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Part 1. South Africa’s 3500km long and convoluted border line, which straddles the Indian Ocean from Kosi Bay on the East coast to Alexander Bay on South Africa’s cold Atlantic West coast, wanders diverse landscapes, cuts through socially complex and disparate communities, and demarcates where the developed super power economy of South Africa ends and the ‘rest of Africa’ begins.

I'd purposely started my borderline story for French GEO in Alexander Bay, the most northwest point of South Africa, situated on the southern Bank of the Orange river. A temperate zone abutting the cold Atlantic. A harsh place on a harsh coastline. This was to be the end stop on my borderline story. So why start here? Why start at the end? And it was not because it was the closest point to where I lived, Cape Town.

No, you see I wanted to be able to begin the narrative, visually piecing the story together, having already experienced the end. I was going to drive back to the beginning. As the crow flies, Kosi Bay, on the Kosi river, at the border with Mozambique, on the warm subtropical East coast, and the exotic Indian Ocean, was some 2000 km away from Alexander Bay. But I planned to hug the convoluted borderline, so that placed it at a greater distance. Some 4000km further. My journey total would be closer to 12,000km all in. I wanted to double up for experience and philosophical reasons.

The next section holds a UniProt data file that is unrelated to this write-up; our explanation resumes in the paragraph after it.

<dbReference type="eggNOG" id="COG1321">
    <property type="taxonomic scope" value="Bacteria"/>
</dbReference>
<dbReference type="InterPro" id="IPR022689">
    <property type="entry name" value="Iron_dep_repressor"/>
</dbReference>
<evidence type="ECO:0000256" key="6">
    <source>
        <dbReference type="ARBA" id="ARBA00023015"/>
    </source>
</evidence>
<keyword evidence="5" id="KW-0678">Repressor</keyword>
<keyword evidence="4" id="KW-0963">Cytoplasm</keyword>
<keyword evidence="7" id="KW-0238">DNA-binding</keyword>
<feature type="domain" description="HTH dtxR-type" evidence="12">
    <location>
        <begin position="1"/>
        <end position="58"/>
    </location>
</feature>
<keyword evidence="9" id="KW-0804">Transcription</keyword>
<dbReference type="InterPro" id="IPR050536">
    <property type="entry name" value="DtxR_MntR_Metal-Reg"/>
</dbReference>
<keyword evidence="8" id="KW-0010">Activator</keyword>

We know the saying 'if I'd have known what I know now' reflects our capacity to learn from past experiences and make more informed choices in the future. In essence by starting in Alexander Bay, by witnessing the end, I would be seeing my journey's future. Therefore by having lived the past I could influence future actions and decisions.

With this in mind, my story opens with these pictures in Kosi Bay, as a series of three and I think about what was going through my mind as I strode across the sand to capture the joys and jubilation of these Tsonga boys. Their impromptu game of football on a sandbar in the tidal zone of the Kosi river estuary seemed to encapsulate so much about the beauty of this remote corner of South Africa. I could mentally slip back to the future and flip between to opposing realms. To Alexander Bay, cold, spartan and austere. Like another planet. Certainly another world.

And here and now in the sunshine and warmth, surrounded by tropical colours, temperatures, and mood. The Tsonga were gay people. Pastoralists and fishermen. Governed by a King. This was a great place for an Escape Artist to begin.

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